Recreating the implementation, however, is far more difficult, and requires more detailed knowledge of assembly, as well as overall system-programming level knowledge (for the underlying system calls which are often involved). Apple80211 is fairly easy, however, as Apple chose to be more BSD-ish and less Mach-ish in their implementation. Let's do this, function by function. The reversing is pretty detailed, so here's a quick TOC:
000000000001235c T _Apple80211ErrToStr
0000000000001b55 T _Apple80211GetIfListCopy
00000000000088ba T _Apple80211GetInfoCopy
0000000000008860 T _Apple80211GetInterfaceNameCopy
0000000000001fa1 T _Apple80211GetVirtualIfListCopy
00000000000123ad T _Apple80211MaxLinkSpeed
I've discussed the disassembly of both these functions in Part I, so it's easy to construct the following pseudo-code for them, like so:
So, we have Open and close, to the letter. We may still not know the difference between the two monitoring fields, but we're not done yet.
This function is a bit longer. We have the prototype calling for the handle and a dictionary. From the partial reversing we did, we have the listing below.
We still don't know what _getIfListCopy does, but we see it gets two arguments. handle, and the address of some variable. We also see it returns a 0/non-zero return value. Looking deeper around 21a5, however, we can deduce that argument is a CFArray, since _CFArrayGetCount and CFArrayContainsValue() are both called on it. This means that a better name for it would be, say, ifaceList - toggle the above to see.
Looking at 21d6 (after the if), we see that a call to CFStringGetCString retrieves the C-String representation of the interface name. This is followed by a call to strcpy(). While generally a bad practice (all it takes is an 'n'), this is safe this time, since the GetString was constrainted by 16 bytes. 16 bytes is also the max for IFNAMSIZ, which means that our 'unknown1' through 'unknown4' are the interface name, in ASCII. That's four unknowns down.
Continuing with the disassembly we have:
Listing ..: Disassembly of Apple80211BindToInterface (cont)
So, what do we have here? An ioctl(2) call, over the socket, with a code of 0xc02869c9, and a third argument, which is a buffer, which looks like this (remember the stack grows downwards, memory grows upwards):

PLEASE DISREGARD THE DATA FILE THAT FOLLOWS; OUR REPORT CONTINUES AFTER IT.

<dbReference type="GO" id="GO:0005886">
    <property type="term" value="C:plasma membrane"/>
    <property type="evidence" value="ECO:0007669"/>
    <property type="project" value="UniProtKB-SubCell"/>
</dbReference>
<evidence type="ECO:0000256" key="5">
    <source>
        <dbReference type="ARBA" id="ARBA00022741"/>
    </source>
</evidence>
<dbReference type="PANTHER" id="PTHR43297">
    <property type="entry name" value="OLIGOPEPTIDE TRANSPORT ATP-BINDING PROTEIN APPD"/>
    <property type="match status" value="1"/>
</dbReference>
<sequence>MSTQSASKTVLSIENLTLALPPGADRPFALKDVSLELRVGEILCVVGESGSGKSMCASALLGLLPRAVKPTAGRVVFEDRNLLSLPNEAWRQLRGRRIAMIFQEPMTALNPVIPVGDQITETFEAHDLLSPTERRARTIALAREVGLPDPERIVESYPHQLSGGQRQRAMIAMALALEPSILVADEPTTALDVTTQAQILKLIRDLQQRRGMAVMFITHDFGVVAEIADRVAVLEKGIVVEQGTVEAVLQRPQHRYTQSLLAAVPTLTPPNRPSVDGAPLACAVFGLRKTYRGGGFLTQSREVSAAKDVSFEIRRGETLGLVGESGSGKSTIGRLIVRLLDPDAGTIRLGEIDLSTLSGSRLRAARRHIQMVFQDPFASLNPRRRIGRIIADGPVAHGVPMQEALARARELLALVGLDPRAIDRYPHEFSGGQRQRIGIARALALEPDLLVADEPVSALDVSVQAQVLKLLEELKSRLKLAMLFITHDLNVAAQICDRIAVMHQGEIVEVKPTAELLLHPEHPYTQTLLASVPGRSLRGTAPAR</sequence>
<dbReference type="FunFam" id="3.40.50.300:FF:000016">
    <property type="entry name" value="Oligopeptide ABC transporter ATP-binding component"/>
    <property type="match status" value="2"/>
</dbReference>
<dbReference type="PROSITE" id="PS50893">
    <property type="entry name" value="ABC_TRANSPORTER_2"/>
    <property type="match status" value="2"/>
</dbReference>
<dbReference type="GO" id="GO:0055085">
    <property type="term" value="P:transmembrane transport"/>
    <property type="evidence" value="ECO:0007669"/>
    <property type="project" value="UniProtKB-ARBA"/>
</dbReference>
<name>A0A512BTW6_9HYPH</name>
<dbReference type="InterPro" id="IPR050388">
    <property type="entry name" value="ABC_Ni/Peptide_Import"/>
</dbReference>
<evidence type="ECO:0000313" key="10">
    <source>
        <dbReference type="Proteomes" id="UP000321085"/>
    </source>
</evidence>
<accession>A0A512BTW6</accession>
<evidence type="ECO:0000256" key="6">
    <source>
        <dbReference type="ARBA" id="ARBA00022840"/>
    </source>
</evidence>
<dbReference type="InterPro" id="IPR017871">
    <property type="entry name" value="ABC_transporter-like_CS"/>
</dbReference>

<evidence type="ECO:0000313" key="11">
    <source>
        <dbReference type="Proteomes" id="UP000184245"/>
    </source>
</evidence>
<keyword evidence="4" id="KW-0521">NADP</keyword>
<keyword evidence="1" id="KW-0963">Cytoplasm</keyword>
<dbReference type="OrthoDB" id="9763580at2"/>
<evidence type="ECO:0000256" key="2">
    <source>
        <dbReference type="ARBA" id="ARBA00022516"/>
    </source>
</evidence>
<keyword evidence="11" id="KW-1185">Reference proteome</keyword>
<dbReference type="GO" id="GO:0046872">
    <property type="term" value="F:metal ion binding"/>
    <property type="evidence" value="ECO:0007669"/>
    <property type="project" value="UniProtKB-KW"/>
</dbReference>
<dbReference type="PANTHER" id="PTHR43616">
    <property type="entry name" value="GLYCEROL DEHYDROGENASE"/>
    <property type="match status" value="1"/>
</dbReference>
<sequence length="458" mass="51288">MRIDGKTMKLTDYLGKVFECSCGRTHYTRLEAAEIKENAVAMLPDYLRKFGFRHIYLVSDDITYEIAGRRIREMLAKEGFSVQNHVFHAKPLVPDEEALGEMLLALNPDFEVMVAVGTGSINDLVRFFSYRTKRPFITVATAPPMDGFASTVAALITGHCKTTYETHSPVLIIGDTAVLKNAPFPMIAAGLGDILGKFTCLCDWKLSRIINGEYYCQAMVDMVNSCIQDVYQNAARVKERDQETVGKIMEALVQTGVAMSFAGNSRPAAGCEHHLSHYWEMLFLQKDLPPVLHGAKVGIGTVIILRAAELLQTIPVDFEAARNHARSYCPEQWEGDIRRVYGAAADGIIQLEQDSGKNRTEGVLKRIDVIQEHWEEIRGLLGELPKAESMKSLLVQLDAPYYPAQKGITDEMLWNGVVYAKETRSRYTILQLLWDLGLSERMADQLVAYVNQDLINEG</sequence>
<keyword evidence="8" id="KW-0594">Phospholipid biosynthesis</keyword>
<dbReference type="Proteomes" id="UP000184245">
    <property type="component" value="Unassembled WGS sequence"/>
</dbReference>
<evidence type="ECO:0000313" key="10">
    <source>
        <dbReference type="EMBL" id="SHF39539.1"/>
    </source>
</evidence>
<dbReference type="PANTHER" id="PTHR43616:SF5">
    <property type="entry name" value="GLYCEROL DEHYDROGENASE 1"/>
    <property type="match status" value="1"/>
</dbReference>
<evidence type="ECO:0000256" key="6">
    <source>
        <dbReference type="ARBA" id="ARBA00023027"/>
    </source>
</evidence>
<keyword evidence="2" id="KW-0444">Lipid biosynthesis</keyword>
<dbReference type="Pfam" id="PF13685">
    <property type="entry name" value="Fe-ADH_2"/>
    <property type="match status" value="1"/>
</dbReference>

(you can easily corroborate this by lldb:
In other words, we have some type of ioctl(2) code, and a request structure. This ioctl(2) ends up appearing all over the place, which means it's generic multiplexer, and one of the numbers (12 or 8) is a request code. That '8' seems to be a length, which would make 12 the more likely request type, and that pointer from our heap (which is part of the handle) is the data. This makes sense when we remember that the ioctl(2) could be coming from a 32-bit or 64-bit process. So:
As for that ugly 0xc02869c9 - well, the way codes are constructed is we have a set of macros, _IOW, or _IOWR - for a write or read-write operation, defined in <sys/ioccom.h> as follows:
This makes OS X ioctl(2) codes similar in some ways to Windows', and different from Linux: The code encodes in it the sizeof the argument, as well as a subsystem (g) and the request code (n). We know the sizeof(struct apple80211_ioctl_str) = 0x28. That means the 0x69 is 'i', and 'g' is 201 (0xc9). In other words,
So we have Apple80211BindToInterface() figured out:
Interlude: is this thing working?
At this point is that we can use a simple main() to verify we got things working (i.e. the ioctl(2) is good), by adding it to the library code (that is, the listings above):
This will compile and run neatly in OS X, and will compile for iOS - but Apple80211BindToInterface will (in iOS 8 and later) fail , as a result of the ioctl(2) failing (with errno/perror(2) reporting - ENOTSUPP/"Operation not supported on socket"). This can be fixed by granting us the same entitlements that /usr/sbin/wifid itself possesses. Specifically, the following: